Column: California wildfires to Florida hurricanes, how the rich game climate change: The people who will see the most devastating consequences are very rich and very influential:
The U.S. is currently experiencing an extraordinary amount of change in every field imaginable. In the public world, this change is often in response to perceived problems; but in the personal world, it comes about as a result of decisions made without considering the long term consequences.
This is the world I know. Now my daughter is gone (6 months), and my son has gotten married. My wife is on maternity leave. They are both going to school. I am not. I have a lot of work to do.
This is not necessarily a new view; this is the view we have always had of ourselves. My daughter and son are no longer here to keep my eye on me. I don’t really have any friends now, and I have a bunch of people I used to know, but I’m not all that close to anymore. I don’t really have any money; I don’t really have any influence; I’m more of a liability than an asset.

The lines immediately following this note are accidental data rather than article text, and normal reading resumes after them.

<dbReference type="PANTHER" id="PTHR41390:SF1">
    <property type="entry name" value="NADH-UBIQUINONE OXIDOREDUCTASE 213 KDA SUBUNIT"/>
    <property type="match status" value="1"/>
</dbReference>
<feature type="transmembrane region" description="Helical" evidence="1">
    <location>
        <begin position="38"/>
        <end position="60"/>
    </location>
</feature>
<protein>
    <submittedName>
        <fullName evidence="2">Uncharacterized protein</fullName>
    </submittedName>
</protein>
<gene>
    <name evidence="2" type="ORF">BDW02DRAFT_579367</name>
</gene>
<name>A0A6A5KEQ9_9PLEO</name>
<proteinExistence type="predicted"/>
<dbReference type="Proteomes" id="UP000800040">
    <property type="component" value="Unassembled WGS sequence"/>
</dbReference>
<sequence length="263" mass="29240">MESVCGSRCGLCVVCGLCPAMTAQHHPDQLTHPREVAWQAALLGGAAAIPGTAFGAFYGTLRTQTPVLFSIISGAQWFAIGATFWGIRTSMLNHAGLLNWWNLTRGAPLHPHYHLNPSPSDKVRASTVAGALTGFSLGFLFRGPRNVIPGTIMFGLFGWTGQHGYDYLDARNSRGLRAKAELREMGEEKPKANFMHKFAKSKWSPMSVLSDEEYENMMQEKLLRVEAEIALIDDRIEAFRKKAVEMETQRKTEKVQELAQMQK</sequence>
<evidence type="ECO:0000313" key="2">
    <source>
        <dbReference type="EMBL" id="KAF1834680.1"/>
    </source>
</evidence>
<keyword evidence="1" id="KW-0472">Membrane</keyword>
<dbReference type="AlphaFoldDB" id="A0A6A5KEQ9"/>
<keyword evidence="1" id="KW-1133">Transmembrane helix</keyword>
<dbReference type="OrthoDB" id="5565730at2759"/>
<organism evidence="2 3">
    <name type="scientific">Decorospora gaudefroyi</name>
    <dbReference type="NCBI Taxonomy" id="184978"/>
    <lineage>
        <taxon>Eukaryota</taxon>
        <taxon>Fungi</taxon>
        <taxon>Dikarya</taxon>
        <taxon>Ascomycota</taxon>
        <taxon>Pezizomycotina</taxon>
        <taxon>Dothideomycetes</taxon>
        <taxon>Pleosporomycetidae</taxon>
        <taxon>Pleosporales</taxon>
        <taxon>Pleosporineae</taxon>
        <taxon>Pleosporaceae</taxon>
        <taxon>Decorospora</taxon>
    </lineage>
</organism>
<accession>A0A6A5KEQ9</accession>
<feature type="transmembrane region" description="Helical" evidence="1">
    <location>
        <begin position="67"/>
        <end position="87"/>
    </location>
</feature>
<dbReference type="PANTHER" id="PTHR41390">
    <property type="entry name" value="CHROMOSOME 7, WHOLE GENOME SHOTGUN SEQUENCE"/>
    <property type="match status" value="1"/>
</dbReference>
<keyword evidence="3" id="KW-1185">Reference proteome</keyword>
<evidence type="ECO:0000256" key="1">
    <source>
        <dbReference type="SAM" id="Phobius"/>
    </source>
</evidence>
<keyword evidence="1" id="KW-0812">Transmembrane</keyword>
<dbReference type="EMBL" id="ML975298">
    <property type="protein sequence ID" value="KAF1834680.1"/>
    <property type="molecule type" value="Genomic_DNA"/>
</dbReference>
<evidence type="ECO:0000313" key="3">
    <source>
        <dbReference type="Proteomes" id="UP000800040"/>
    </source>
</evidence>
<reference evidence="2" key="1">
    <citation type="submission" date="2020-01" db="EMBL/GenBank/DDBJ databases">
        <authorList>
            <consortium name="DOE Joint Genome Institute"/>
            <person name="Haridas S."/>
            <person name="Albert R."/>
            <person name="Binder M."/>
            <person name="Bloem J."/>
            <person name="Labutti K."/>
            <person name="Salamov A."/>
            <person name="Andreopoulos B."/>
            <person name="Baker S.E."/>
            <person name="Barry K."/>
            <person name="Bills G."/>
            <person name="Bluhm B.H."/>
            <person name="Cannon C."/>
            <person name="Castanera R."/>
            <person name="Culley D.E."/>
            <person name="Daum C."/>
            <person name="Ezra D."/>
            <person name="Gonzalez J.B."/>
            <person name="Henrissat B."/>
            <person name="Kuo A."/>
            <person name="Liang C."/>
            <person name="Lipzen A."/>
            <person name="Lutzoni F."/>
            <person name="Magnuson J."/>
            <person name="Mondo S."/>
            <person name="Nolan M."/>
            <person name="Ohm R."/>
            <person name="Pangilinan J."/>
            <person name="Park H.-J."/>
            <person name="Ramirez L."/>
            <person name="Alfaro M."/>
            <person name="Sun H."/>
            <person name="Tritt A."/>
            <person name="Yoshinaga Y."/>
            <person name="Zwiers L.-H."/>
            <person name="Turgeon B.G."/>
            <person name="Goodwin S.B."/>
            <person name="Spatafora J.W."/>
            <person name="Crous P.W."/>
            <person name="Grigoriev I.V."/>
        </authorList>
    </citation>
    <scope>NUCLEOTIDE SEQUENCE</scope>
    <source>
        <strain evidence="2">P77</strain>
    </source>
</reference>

It turns out that, as far as the general public is concerned, I may be worse than the worst person in the history of the species.
The rich – and the rich-that-matter – often get their way in times of change. There are a lot of wealthy people who love climate change and a lot of them think that the rich should pay more to offset the damage and suffering that climate change will cause.
For me, an example of this are the wildfires in California.
If your house burns down because you didn’t have a fire extinguisher, the insurance company will probably demand that you pay double, instead of just paying out of pocket.
If you don’t live in the USA, you may be able to live with the wildfires in California, but they will not affect all of the states in the USA equally. The fires are still going, but they aren’t all the same.